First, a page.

Whatever Happened To...
P> NYMA Inc.
NYMA Inc. of Greenbelt, Md., is the only company that has topped Washington Technology's Fast 50 two years in a row -- 1988 and 1989. Since then, the high-tech technical services company has gone through several changes. It has opened offices in Cleveland and Pasadena, Calif., and focused on improving its product line. The change in direction can be traced to a change in leadership. In 1988 and 1989, NYMA was led by Azmat Ali, but recently, Peter Belford, who has been with the company since its start in 1978, took over. Ali continues to serve as chairman of the board and chief executive officer, but Belford is the president of NYMA.
The $100 million company is a 1994 8(a) graduate, and has not suffered any losses since then. "We have continued to grow steadily and slowly," said Belford. "Competition in the marketplace is a lot tougher since 1988." NYMA has grown 475 percent since 1988.
Netrix Corp. of Herndon, Va., the top 1993 Fast 50, has struggled to maintain its rapid growth. In fact, the manufacturer of integrated network switches has suffered a decline in revenues. During its third quarter of 1995, Netrix reported a $2 million loss and revenues of $10.7 million, down from $12.5 million for the same period in 1994. The company attributed the loss to changes in sales and marketing strategies. According to Netrix President Chuck Stein, the transition has taken longer and more energy than the company anticipated.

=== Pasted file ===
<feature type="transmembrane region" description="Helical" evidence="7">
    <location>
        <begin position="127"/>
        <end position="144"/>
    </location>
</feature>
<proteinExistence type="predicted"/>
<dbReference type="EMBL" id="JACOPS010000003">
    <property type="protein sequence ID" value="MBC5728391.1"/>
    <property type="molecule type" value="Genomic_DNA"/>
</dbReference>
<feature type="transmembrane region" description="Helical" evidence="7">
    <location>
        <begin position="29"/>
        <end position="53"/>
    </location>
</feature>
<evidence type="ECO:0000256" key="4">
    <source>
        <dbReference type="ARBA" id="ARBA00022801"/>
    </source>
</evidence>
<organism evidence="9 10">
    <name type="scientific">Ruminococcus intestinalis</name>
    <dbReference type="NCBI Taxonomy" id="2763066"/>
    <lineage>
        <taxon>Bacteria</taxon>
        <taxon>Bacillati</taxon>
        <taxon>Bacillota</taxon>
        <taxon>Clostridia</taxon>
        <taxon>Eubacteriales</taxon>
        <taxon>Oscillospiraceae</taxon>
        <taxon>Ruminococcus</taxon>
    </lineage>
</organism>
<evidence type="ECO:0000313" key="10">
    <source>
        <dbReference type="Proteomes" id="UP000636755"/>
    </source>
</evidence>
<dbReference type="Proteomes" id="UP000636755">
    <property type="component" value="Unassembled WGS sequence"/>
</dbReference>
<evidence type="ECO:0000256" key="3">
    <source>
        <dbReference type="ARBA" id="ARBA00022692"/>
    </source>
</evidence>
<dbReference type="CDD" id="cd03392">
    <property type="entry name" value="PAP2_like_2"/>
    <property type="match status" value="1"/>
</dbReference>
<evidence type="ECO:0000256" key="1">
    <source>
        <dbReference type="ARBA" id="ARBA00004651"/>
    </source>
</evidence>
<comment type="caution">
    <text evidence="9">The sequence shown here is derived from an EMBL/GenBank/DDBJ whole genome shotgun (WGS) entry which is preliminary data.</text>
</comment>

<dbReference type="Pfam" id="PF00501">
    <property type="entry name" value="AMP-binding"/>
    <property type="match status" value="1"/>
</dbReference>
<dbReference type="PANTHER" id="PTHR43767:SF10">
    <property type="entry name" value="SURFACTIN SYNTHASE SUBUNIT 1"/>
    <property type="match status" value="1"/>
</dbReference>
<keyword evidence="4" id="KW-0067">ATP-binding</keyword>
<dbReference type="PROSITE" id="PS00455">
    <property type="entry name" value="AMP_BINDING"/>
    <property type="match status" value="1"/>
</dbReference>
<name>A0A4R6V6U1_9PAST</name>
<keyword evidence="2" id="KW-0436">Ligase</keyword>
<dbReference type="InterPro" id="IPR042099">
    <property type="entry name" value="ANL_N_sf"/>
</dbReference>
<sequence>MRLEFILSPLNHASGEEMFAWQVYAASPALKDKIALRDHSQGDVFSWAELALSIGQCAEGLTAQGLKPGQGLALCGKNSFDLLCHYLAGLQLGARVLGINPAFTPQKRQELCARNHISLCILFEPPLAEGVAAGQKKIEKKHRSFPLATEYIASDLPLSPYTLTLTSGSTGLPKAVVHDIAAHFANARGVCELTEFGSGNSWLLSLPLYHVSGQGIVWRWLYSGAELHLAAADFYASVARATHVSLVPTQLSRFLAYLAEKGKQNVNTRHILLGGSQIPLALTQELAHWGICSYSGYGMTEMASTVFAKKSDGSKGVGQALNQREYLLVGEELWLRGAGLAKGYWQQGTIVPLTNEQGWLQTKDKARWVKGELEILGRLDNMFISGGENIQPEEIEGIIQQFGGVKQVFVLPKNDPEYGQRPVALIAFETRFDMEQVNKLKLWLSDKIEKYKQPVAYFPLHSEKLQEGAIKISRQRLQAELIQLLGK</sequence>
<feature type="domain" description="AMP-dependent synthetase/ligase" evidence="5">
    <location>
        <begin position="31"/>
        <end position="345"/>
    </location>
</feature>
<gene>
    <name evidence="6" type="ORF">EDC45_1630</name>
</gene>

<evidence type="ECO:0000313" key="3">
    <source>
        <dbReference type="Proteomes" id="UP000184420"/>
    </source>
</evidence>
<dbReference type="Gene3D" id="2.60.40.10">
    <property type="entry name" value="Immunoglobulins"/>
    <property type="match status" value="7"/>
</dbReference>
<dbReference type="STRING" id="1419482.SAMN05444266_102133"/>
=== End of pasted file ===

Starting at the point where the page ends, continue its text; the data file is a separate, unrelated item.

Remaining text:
In an effort to pick up the pieces, Netrix has acquired Republic Telcom in Boulder, Colo., which offers a voice compression product line. Netrix is incorporating the product into its switches.
The international company also has opened offices in Germany and the United Kingdom for its direct sales, and an office in Italy to support its distribution partners.
International Computers & Telecommunications Inc.
ICT of Gaithersburg, Md., has reached a steady plateau since it ranked at the top of Washington Technology's 1990 Fast 50 List. The company, which specializes in systems engineering, has moved its business base away from federal contracts. Since the $14.5 million company's graduation from the 8(a) program in September 1994, it has turned to international and commercial clients instead.
ICT has joined a four-company international consortium that provides program management services to the Korea Airport Construction Authority to build the new Seoul International Airport. According to Jon Brundage, vice president of ICT, the airport is expected to be ready by 2000, and when finished, will be larger than Denver International Airport.
In 1992, ICT opened a subsidiary in South Korea called Global Tech Ltd., which has grown from three employees to 50 within one year.
Although revenues have grown very little since its listing in Washington Technology, ICT's main customers include the Army, Air Force, Air Force Reserves, the State of California, NASA, the Navy, the Department of Transportation, Korea Airport Authority and the Korea Airport Construction Authority.